"Upon the housetops"

The type of house commonly in use in Palestine in the time of Jesus was a one-story structure, with a flat roof which was often reached by stairs or steps on the outside of the house. It was the custom of the people in those days, as it is today in Palestine and in some other countries having a similar climate, to gather upon the housetops at night or in the cool of the evening to converse. Doubtless the healing works of Jesus were frequently discussed upon the housetops, and in comparatively small groups. It is possible, therefore, that it was these limited gatherings that Jesus had in thought when he said to his disciples, "What I tell you in darkness, that speak ye in light: and what ye hear in the ear, that preach ye upon the housetops."

The word "preach" is from the Latin, prae, meaning "before," and dicare, "to make known"; so that, as used in the foregoing passage, it might well have meant, simply, "to make known before." In giving these instructions to his disciples, therefore, Jesus might have meant, When you are talking upon the housetops with your friends, proclaim, declare—make known—to them what I have told you in secret. This seems more likely than that Jesus was urging the disciples to proclaim loudly or indiscriminately in public what they had been taught by him. Isaiah prophesied of the Messiah, "He shall not cry, nor lift up, nor cause his voice to be heard in the street;" and so far as the Gospel record of Christ Jesus indicates, his methods of preaching and teaching conformed to the prophet's prediction. The methods of Jesus were not sensational, nor were they comparable to modern evangelistic customs. His teaching was not usually vociferous, nor did his preaching savor, at any time, of blatancy. And it is not likely that he would have urged upon his disciples methods which he himself did not use.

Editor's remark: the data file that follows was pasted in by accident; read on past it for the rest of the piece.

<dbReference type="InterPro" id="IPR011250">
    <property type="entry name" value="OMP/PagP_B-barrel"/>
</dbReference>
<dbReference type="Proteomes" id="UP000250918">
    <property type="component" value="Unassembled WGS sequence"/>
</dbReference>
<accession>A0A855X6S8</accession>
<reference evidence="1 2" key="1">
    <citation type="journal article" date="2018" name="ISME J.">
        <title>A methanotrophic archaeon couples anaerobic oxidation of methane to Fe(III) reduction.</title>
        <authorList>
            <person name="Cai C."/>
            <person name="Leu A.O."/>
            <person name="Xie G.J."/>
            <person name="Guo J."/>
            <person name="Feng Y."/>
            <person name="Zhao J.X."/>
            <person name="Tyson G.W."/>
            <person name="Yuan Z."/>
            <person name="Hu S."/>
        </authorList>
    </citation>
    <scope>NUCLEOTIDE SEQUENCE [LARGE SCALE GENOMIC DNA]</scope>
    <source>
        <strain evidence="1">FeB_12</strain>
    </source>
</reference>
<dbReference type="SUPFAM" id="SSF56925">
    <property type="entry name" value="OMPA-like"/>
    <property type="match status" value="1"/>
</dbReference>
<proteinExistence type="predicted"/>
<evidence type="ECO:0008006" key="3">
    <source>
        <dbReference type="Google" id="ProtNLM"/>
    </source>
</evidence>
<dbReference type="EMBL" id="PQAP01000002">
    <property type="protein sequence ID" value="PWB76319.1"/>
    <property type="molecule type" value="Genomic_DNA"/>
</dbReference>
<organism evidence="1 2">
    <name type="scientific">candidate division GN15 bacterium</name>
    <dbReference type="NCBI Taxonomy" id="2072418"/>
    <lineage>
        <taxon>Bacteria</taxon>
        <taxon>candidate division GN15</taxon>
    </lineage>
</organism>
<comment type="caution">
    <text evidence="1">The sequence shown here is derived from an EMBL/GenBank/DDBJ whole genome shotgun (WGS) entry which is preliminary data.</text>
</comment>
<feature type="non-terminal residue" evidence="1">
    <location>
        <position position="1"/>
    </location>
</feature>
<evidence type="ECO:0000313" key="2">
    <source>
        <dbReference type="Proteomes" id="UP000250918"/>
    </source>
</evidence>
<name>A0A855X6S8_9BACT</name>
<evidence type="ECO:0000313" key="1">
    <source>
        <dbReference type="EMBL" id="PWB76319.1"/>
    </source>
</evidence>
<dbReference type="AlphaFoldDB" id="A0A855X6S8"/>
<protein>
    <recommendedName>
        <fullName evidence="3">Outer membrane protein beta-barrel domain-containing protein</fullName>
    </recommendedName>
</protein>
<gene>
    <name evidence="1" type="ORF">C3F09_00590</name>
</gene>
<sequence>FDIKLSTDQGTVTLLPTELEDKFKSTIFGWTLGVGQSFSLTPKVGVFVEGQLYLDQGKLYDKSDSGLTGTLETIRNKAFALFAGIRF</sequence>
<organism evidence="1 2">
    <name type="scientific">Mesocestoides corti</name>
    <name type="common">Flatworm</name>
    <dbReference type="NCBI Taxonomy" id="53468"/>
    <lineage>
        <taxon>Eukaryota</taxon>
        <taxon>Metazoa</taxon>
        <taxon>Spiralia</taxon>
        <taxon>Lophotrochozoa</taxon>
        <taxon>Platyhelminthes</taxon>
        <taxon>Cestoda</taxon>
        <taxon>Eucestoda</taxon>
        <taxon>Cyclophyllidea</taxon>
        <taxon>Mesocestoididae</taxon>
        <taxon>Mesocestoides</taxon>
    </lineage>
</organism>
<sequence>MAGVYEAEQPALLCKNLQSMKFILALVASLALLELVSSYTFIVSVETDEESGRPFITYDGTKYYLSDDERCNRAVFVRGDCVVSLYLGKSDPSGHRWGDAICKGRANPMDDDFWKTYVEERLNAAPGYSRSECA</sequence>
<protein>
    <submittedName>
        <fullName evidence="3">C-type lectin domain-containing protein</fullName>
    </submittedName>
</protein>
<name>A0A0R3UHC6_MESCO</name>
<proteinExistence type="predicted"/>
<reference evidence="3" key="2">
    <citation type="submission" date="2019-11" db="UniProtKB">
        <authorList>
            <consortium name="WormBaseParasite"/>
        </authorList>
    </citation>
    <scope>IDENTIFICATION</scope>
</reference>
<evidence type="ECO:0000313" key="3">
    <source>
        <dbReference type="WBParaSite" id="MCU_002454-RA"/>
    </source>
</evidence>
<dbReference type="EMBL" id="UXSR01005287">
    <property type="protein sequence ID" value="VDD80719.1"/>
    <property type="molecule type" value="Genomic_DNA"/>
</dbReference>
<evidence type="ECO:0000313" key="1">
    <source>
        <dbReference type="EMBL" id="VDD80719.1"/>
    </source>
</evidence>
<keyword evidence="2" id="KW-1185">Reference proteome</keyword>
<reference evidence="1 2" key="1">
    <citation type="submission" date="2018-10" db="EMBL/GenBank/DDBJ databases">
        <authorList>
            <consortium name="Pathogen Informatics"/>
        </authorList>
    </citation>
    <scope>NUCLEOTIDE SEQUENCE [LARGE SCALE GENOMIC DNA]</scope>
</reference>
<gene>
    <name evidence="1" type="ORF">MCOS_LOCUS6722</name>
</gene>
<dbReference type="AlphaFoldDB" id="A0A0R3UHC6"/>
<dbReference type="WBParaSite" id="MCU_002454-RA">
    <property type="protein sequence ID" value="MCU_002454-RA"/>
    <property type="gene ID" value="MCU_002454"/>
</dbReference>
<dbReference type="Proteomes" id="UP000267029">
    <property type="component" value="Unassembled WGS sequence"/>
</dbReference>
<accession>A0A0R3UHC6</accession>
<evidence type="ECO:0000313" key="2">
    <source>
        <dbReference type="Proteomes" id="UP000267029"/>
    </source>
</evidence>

The Light of Revelation
January 11, 1936

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